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Brittney Griner’s Been Released. Here’s Where Women’s Basketball Needs to Go in 2023.

Sports Illustrated 12/15/2022 Wilton Jackson

This year, the detainment and the release of the Mercury and U.S. superstar overshadowed the bright spots in the sport. What comes next?

Brittney Griner is finally home. For nearly 10 months, her name was linked to unhappiness and unsettled spirits within countless WNBA players, fans and other Americans. If her name did not already reverberate in your mind based on her sheer court wizardry for the Mercury, three words—#FreeBrittneyGriner—likely strengthened your perception of the eight-time All-Star.

Despite the climactic end of Griner’s Russian imprisonment, not everyone is jovial and radiating with smiles to see the eight-time All-Star reemerge in American society. Some are perplexed. Another faction can’t fathom that President Joe Biden orchestrated a prisoner swap deal for Griner’s return to U.S. soil that sent international arms dealer Viktor Bout back to Russia. There’s also concern for Paul Whelan, a former Marine who was also wrongfully detained who remains behind bars. Russia declined a deal for both Griner and Whelan to come home, because the 52-year-old is considered a different class of prisoner. Griner could have remained in barbaric prison conditions in Mordovia waiting on a deal for her and Whelan “that was not going to happen,” his twin brother said.

Think of Griner’s release as a three-prong flow chart with sports sitting crudely in between American patriotism and the crossfires of a geopolitical demolition unfolding across the globe. “She was a political pawn,” South Carolina women’s basketball coach Dawn Staley says.

With Griner finally back in the U.S., where does the sport go from here? Joe Camporeale/USA TODAY Sports © Provided by Sports Illustrated With Griner finally back in the U.S., where does the sport go from here? Joe Camporeale/USA TODAY Sports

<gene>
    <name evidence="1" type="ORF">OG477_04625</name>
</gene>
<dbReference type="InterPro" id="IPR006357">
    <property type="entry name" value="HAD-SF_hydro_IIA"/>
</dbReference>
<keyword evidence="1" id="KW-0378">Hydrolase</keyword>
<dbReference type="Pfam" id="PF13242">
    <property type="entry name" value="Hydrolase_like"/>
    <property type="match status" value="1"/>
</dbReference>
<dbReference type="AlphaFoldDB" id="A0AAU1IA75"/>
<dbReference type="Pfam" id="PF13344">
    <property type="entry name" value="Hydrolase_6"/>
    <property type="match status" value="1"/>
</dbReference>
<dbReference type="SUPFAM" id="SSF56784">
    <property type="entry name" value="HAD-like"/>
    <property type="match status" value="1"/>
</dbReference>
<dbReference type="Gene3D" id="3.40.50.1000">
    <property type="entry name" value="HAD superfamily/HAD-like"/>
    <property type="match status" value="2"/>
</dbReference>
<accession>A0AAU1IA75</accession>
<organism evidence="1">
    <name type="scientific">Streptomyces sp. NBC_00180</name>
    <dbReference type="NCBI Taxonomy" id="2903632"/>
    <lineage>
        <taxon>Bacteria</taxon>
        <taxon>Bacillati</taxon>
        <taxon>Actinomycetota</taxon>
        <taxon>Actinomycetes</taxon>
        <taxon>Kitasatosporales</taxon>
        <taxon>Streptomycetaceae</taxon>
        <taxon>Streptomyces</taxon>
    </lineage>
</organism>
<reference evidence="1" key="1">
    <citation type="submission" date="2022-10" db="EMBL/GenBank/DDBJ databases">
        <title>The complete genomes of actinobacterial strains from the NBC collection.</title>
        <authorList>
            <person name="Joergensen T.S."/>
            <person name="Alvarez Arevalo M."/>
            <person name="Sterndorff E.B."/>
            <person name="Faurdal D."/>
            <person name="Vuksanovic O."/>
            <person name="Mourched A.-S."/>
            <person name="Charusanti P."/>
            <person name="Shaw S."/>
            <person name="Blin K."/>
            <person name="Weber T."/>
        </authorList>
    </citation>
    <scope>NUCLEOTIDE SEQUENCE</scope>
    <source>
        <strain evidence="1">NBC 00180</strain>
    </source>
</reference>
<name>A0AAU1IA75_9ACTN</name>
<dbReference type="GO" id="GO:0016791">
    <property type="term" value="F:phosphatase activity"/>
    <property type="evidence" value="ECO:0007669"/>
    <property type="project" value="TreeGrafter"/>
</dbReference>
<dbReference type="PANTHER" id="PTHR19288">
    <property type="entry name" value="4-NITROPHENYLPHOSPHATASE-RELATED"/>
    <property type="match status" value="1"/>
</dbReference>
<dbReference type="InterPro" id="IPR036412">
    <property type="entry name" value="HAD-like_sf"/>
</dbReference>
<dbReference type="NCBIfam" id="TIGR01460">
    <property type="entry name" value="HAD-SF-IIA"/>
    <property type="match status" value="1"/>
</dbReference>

With Griner home, her first priority should be herself. But she also holds a pivotal key to unlatching the restraints on women’s basketball. “We’ve [WNBA and NCAAW] been handcuffed for decades,” Staley says. Griner was merely striving to do what she has loved since the ninth grade. After each WNBA season culminates, an overwhelming majority of league players voyage overseas and lace up their sneakers to play ball for behemoth paydays after already laying their bodies on the line for a 30-plus game season (40 in 2023), and even longer for those who partake in international competition for their respective nations. Griner was set to earn a league-maximum $227,900 as an annual base salary, with the potential to earn close to half a million in bonuses and marketing opportunities in the ’22 WNBA season.

By contrast, in playing for Russian powerhouse UMMC Ekaterinburg the last eight seasons, she reportedly earned $1 million per year, according to Jeff Metcalfe of The Arizona Republic. But when that opportunity was taken from Griner, women stood up and advocated for others to stand in the gaps for her during the darkest moments of her life.

Women’s college basketball has existed for 130 years. The W is coming off its 26th season, one of its most-viewed campaigns since Lindsey Harding and Noelle Quinn entered the league. Fifteen years later, during the 50th anniversary of Title IX’s ongoing fight for gender parity between men’s and women’s sports, Quinn is now a coach, guiding the Storm through the same tempest she faced.